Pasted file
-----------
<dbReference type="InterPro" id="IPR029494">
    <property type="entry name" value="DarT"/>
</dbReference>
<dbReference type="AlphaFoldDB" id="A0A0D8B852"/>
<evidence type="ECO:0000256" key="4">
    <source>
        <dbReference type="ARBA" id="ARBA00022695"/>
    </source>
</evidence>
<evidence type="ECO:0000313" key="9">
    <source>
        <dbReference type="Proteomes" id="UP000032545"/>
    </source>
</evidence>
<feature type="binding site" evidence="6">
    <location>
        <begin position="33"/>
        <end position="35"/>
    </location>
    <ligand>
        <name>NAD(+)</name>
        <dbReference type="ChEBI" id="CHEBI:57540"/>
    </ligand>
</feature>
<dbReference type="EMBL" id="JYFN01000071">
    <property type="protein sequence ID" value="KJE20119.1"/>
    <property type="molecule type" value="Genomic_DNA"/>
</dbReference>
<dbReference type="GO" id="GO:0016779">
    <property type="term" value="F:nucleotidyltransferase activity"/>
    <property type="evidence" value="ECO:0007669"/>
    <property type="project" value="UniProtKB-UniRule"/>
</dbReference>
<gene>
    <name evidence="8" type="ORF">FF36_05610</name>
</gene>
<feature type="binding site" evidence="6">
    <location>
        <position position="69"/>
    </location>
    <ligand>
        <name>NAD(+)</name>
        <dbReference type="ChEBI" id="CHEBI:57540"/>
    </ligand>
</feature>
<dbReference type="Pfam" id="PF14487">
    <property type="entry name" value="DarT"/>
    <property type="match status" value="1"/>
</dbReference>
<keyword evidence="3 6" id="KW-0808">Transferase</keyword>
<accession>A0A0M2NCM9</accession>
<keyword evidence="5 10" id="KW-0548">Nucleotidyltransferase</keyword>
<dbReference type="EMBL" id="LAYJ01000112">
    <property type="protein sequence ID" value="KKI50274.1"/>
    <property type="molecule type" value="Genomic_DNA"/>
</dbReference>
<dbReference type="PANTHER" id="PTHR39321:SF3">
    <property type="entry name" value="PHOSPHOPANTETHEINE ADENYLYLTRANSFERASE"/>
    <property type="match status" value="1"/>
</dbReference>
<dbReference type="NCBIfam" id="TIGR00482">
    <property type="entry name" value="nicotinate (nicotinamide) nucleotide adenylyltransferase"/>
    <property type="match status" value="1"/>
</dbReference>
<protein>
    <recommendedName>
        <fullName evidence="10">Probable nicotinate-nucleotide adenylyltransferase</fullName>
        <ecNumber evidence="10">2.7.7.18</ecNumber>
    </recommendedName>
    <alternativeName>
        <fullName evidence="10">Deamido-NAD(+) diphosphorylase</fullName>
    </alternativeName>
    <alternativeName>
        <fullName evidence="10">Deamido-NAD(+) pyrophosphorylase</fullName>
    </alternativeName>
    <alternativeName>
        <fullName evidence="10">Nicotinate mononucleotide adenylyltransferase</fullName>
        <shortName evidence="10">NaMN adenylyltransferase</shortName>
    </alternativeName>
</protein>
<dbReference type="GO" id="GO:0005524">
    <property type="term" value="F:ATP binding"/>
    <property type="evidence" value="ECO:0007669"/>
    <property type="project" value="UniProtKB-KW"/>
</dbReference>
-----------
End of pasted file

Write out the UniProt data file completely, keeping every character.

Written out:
<dbReference type="InterPro" id="IPR029494">
    <property type="entry name" value="DarT"/>
</dbReference>
<dbReference type="AlphaFoldDB" id="A0A0D8B852"/>
<evidence type="ECO:0000256" key="4">
    <source>
        <dbReference type="ARBA" id="ARBA00022695"/>
    </source>
</evidence>
<evidence type="ECO:0000313" key="9">
    <source>
        <dbReference type="Proteomes" id="UP000032545"/>
    </source>
</evidence>
<feature type="binding site" evidence="6">
    <location>
        <begin position="33"/>
        <end position="35"/>
    </location>
    <ligand>
        <name>NAD(+)</name>
        <dbReference type="ChEBI" id="CHEBI:57540"/>
    </ligand>
</feature>
<dbReference type="EMBL" id="JYFN01000071">
    <property type="protein sequence ID" value="KJE20119.1"/>
    <property type="molecule type" value="Genomic_DNA"/>
</dbReference>
<dbReference type="GO" id="GO:0016779">
    <property type="term" value="F:nucleotidyltransferase activity"/>
    <property type="evidence" value="ECO:0007669"/>
    <property type="project" value="UniProtKB-UniRule"/>
</dbReference>
<gene>
    <name evidence="8" type="ORF">FF36_05610</name>
</gene>
<feature type="binding site" evidence="6">
    <location>
        <position position="69"/>
    </location>
    <ligand>
        <name>NAD(+)</name>
        <dbReference type="ChEBI" id="CHEBI:57540"/>
    </ligand>
</feature>
<dbReference type="Pfam" id="PF14487">
    <property type="entry name" value="DarT"/>
    <property type="match status" value="1"/>
</dbReference>
<keyword evidence="3 6" id="KW-0808">Transferase</keyword>
<accession>A0A0M2NCM9</accession>
<keyword evidence="5 10" id="KW-0548">Nucleotidyltransferase</keyword>
<dbReference type="EMBL" id="LAYJ01000112">
    <property type="protein sequence ID" value="KKI50274.1"/>
    <property type="molecule type" value="Genomic_DNA"/>
</dbReference>
<dbReference type="PANTHER" id="PTHR39321:SF3">
    <property type="entry name" value="PHOSPHOPANTETHEINE ADENYLYLTRANSFERASE"/>
    <property type="match status" value="1"/>
</dbReference>
<dbReference type="NCBIfam" id="TIGR00482">
    <property type="entry name" value="nicotinate (nicotinamide) nucleotide adenylyltransferase"/>
    <property type="match status" value="1"/>
</dbReference>
<protein>
    <recommendedName>
        <fullName evidence="10">Probable nicotinate-nucleotide adenylyltransferase</fullName>
        <ecNumber evidence="10">2.7.7.18</ecNumber>
    </recommendedName>
    <alternativeName>
        <fullName evidence="10">Deamido-NAD(+) diphosphorylase</fullName>
    </alternativeName>
    <alternativeName>
        <fullName evidence="10">Deamido-NAD(+) pyrophosphorylase</fullName>
    </alternativeName>
    <alternativeName>
        <fullName evidence="10">Nicotinate mononucleotide adenylyltransferase</fullName>
        <shortName evidence="10">NaMN adenylyltransferase</shortName>
    </alternativeName>
</protein>
<dbReference type="GO" id="GO:0005524">
    <property type="term" value="F:ATP binding"/>
    <property type="evidence" value="ECO:0007669"/>
    <property type="project" value="UniProtKB-KW"/>
</dbReference>